Two to tango — When Human meets Machine

Artificial intelligence is here to stay! It brings a lot of benefits in the form of machines that automate some of our day to day procurement activities. Though it does entail freeing up the procurement team’s time, it also ushers in a new way of thinking and doing things in order to truly leverage this powerful combination of humans and machines working together.

The big question is — will machines take away humans’ jobs?

The answer is both a ‘yes’ and a ‘no.’

Machines definitely will take away some redundant tasks, but they will also add new strategic ones. Machines and humans can coexist and create magic in the procurement function together only if teams know how to go about it.

Let us look at some of the possibilities:

Shifting the focus to strategic activities:

Assume that an Accounts Payable team is able to automate the invoice processing function. It would mean that invoice matching, workflow execution, and payments are all executed as per the instructions or expectations set in the system.

It would provide the AP teams enough time to focus on enhancing supplier relations and finding more strategic partnerships for continued business. Any mismatches or issues with an invoice (identified in the background by AI) can be taken up as an ongoing regular activity.

Similarly, natural language processing (NLP) can help a contract manager to navigate smartly through a given contract without spending hours on checking each and every term/condition in the contract.

The saved time can be used to and better risk management strategies. NLP can highlight any discrepancies or red flags in the meantime for the contract manager to look into and resolve.

Finance teams can run custom reports based on specific transactions to identify savings opportunities. Backed by data and insights, they can then provide strategic suggestions to the top management in terms of cutting down on costly, unnecessary activities.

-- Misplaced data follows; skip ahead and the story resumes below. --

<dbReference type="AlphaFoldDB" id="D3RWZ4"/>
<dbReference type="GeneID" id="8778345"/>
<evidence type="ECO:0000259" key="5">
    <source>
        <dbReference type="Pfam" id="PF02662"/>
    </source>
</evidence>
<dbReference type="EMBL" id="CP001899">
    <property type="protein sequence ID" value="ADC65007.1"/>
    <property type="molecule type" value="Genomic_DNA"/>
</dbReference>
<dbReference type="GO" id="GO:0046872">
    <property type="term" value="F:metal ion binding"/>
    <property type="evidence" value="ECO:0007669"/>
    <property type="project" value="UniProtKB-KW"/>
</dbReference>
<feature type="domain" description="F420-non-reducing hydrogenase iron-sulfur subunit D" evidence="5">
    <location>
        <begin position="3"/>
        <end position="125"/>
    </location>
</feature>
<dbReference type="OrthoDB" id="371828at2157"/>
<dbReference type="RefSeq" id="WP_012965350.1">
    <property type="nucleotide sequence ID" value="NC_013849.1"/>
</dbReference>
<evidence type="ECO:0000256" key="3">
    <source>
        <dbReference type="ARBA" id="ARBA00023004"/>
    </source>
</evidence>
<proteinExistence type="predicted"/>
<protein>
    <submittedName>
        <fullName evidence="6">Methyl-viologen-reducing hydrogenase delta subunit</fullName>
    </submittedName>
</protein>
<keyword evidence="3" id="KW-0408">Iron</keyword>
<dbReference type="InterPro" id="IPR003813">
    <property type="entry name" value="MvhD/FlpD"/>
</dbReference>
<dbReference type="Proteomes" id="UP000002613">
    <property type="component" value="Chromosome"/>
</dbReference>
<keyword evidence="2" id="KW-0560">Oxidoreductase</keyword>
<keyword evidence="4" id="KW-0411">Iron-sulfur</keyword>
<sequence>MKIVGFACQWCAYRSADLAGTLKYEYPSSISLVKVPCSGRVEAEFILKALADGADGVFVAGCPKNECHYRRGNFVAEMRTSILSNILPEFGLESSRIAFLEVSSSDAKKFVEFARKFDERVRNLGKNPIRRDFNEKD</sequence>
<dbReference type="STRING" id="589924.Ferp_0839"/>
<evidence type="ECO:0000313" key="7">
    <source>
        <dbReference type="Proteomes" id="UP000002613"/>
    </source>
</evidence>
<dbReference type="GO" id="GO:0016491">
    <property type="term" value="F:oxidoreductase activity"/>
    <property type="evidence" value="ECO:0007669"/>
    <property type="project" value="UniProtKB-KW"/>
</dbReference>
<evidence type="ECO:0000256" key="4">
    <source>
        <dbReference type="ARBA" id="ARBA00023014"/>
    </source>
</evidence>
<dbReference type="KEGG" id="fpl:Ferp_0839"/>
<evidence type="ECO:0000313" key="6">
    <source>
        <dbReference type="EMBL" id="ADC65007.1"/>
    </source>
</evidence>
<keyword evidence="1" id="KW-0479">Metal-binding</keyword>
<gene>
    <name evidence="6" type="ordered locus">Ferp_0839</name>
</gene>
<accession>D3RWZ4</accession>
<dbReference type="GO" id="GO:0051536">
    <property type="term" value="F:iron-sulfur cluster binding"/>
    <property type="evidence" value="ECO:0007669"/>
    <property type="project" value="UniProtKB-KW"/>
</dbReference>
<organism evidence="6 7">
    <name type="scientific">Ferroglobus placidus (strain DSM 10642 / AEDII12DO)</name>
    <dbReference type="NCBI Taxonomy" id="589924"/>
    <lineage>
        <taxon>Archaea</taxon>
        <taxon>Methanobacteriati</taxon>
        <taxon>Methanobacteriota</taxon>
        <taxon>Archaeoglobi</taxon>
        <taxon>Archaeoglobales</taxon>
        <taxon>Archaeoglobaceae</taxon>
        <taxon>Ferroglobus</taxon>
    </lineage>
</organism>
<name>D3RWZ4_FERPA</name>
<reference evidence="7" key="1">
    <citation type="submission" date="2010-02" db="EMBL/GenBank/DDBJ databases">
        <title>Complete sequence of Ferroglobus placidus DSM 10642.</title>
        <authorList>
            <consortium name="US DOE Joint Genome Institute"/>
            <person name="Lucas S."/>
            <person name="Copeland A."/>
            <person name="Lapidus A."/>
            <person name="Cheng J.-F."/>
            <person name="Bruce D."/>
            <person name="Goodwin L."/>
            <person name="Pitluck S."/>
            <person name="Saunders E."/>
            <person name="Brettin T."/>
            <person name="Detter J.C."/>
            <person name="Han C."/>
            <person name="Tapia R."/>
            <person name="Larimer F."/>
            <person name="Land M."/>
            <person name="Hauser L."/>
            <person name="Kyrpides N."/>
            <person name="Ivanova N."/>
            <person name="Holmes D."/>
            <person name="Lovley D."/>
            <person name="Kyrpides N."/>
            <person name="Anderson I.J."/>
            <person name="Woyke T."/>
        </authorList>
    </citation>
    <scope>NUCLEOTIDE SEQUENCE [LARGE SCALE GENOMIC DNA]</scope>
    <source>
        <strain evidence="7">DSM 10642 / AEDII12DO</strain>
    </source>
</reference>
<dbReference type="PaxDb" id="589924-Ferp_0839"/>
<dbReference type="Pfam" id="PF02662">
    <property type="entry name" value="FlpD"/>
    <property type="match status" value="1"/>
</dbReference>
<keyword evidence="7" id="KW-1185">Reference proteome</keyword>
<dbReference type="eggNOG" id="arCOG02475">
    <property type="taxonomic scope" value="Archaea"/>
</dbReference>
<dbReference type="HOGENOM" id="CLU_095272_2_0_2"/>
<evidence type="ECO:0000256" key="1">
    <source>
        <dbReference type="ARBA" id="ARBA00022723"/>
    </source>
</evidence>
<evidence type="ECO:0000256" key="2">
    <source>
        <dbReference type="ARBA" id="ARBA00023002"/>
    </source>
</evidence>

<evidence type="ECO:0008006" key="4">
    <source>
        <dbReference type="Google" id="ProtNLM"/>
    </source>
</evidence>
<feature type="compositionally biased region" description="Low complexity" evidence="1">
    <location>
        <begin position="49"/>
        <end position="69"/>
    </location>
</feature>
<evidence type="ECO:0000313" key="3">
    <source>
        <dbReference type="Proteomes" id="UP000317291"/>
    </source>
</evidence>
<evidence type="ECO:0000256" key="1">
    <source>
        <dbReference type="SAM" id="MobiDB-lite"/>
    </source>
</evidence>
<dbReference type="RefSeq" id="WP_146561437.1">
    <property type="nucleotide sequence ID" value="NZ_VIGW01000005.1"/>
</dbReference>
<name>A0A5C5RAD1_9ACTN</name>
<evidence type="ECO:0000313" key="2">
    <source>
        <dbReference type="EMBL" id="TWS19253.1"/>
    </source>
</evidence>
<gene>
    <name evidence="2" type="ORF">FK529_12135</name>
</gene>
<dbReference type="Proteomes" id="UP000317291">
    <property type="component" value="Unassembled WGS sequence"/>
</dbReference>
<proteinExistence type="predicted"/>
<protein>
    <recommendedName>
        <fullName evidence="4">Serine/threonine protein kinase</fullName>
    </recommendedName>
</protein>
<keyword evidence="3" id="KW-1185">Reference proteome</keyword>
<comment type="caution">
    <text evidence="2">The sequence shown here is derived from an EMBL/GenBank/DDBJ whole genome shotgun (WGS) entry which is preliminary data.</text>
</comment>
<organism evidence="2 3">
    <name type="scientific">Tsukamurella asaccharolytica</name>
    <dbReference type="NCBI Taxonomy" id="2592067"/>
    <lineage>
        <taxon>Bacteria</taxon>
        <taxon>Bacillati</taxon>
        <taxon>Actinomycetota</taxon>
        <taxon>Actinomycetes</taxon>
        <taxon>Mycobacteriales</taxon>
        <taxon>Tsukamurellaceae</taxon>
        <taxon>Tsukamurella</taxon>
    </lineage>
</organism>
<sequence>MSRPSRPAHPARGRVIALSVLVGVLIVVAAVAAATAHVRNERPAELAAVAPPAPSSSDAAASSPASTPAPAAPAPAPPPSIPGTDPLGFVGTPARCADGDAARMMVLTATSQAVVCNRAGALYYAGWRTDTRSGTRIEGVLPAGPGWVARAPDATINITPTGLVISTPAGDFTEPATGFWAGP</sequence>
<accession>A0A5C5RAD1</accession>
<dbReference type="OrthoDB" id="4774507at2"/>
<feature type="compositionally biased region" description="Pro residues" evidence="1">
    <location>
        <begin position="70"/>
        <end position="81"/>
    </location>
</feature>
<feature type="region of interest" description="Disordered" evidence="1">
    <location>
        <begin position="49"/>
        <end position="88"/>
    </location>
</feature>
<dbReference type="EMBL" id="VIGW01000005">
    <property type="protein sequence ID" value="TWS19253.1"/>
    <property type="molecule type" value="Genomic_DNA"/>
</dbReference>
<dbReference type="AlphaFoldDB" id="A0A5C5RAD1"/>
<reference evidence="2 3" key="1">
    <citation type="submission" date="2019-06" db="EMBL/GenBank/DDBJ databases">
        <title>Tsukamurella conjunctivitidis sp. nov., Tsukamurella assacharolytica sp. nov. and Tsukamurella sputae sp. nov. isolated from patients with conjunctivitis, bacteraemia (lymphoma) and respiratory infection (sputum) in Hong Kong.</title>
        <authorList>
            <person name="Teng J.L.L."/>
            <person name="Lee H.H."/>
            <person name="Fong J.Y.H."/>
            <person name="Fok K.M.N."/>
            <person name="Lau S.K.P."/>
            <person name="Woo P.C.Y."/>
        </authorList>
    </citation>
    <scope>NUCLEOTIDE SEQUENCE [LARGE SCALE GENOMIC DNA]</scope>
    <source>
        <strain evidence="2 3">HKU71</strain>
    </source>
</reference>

Smart decision making done right:

Data is everywhere. But what makes the real difference is what you make of this vast universe of data. AI will help churn out insights from a pool of data, but the exact set of parameters or areas to be analysed is something that a human alone can identify. Also, the objective of including AI within the function needs to be set by the procurement team.

AI alone won’t make itself workable from the very first day. Trainings, phased out transitions, relevant inputs, and structured plans need to be created for the machines to convert the plans into action. All these decisions are at the disposal of humans.

For an annual meeting with the top management at a company, the procurement head can better represent varied transactions and the areas where savings have been maximised with more ease . These insights are beyond just a dump of data and go on to capture highlight and leverage analysis covering the present scenario, which then ultimately goes on to impact future decisions.

Providing a human touch to technology: